A former member
Post #: 104
How often do you tear things down and grease bearings?
A former member
Post #: 767
Not often enough shock.
John B.
JohnB38
Westbrook, ME
Post #: 1,723
Do what? biggrin
Scott
user 5414356
Brunswick, ME
Post #: 244
Grease?? My bike is lubricated by rain, sand and road salt.
john b.
AsshatOrganizer
Portland, ME
Post #: 177
You non-wrenching commuter folks keep the bike shops in the green. That is, if any of your bikes take the cost effective 45 minutes to completely overhaul, which I expect they do not. I expect they're more like the bikes that hog a repair stand all day and cause many headaches. "Oh, and I'm gonna need that by this afternoon..." Hehe, I kid. At least you guys USE your bikes, unlike so many, many other patrons.
john b.
AsshatOrganizer
Portland, ME
Post #: 178
Don, I "breakdown", flush, regrease and repack things like loose-ball hubs and loose-ball bottom brackets/ headsets after the snow tires come off. I adjust or further grease as needed throughout the year. I use cartridge type bottom brackets and headsets on a number of my bikes, though. If those need servicing I just pop in a new one. Loose-ball is appealing in an at-home-mechanic or "vintage" sort of way (espcially an NJS stamped Dura Ace bottom bracket from the early nineties, probably worth about $150 now...), but, the plain truth is they need constant attention, especially for all-weather punishment. They're often loose or too tight, sometimes it's difficult to keep that sweet spot. When it's slightly too loose water can reak havoc on your bearings, races and cups (you can also brake an axle or deform the hubshell). When it's slightly too tight you'll go noticably slower and grind the snot out of your bearings, races and cups.
Lincoln P.
user 12657385
Portland, ME
Post #: 23
Words in John's post the meaning of which I do not know:

loose-ball hubs
loose-ball bottom brackets
headsets
cartridge-type bottom brackets
races
cups
hubshell

Moved by an earlier post about the problems associated with leaving the bike outside in the snow, this morning I did bring mine inside (from the garage), waited for the ice to melt, wiped it down, brushed out the gears, and oiled the chain and gears.

I used to feel inept because I can't strip down my bike and rebuild it blindfolded, but I've gotten over it. Now I feel inept because Paul Farmer (Partners In Health) has done more in the past thirty years than I could achieve in as many lifetimes. Hopefully I'll get over that soon, too.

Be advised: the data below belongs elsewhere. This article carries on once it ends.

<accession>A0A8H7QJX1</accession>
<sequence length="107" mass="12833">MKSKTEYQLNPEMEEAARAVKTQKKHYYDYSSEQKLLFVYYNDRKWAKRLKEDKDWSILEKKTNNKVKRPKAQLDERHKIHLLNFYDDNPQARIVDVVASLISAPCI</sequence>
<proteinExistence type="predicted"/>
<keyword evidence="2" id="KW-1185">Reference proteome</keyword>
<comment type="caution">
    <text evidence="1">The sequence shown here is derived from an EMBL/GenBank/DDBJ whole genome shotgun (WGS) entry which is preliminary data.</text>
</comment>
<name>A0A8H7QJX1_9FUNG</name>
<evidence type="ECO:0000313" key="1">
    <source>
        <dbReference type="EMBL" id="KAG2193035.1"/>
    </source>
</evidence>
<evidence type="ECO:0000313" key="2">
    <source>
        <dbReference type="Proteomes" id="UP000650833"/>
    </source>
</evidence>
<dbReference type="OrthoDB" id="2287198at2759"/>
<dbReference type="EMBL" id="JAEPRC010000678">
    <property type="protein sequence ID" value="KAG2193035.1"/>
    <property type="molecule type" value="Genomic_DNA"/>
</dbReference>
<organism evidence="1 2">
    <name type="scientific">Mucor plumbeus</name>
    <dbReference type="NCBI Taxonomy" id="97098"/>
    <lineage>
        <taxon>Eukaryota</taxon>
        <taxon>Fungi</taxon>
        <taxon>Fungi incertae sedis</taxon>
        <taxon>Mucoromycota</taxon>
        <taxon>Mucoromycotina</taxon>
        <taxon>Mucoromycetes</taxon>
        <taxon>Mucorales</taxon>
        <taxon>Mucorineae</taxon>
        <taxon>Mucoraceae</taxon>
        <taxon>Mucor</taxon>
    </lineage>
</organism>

john b.
AsshatOrganizer
Portland, ME
Post #: 181
Loose-ball hubs.
Loose-ball bottom bracket pictured at top, enclosed bottom brackets (square taper and isis) at center and external cartridge-type bottom bracket at bottom.
Loose-ball headset.
Cartridge type headset.
Cup. A "race" is another name for a cup but specifically refers to the smooth, uniformly worn track that the bearings create by traveling around the cup.
Hubshell.
And, because I'm sure if you didn't understand the above you'll probably be curious to know what "NJS stamped" means... "the Nihon Jitensha Shinkōkai (Japanese Bicycle Association or NJS) - now under the JKA Foundation - requires that all keirin (track/ velodrome) racers in Japan ride and use equipment that meets their standards. All riders use very similar bicycles, so that no rider will have any advantage or disadvantage based on equipment." NJS stamped ANYTHING is money. If not for the superior craftsmanship than because of it's immense geek appeal.
Hey, you guys do programming. I do bikes... and beer... and "The Simpsons"...
A former member
Post #: 768
I have a hard time programming my lawn's irrigation system. I am no programmer.

Very nice explanation John. I know many of you are friends/customers, but here's a plug for Port City Bike's in Bayside. If you want to get to know more about your bikes, and how they work, PCB is the bike shop for you.

I was a friend of PCB (and many of you) on Facebook, but I dumped my account. The only thing to be cautious about visiting PCB in the winter, is to bring layers of clothes. Heating is expensive, and PCB is a low overhead operation biggrin.
Troy M.
user 7180168
Portland, ME
Post #: 15
I definitely second the endorsement of Port City Bikes and have chosen them for my bike servicing needs. I've been happy with their prices and with the quality of their work. They have the added advantage of being 1/2 a block from my office.
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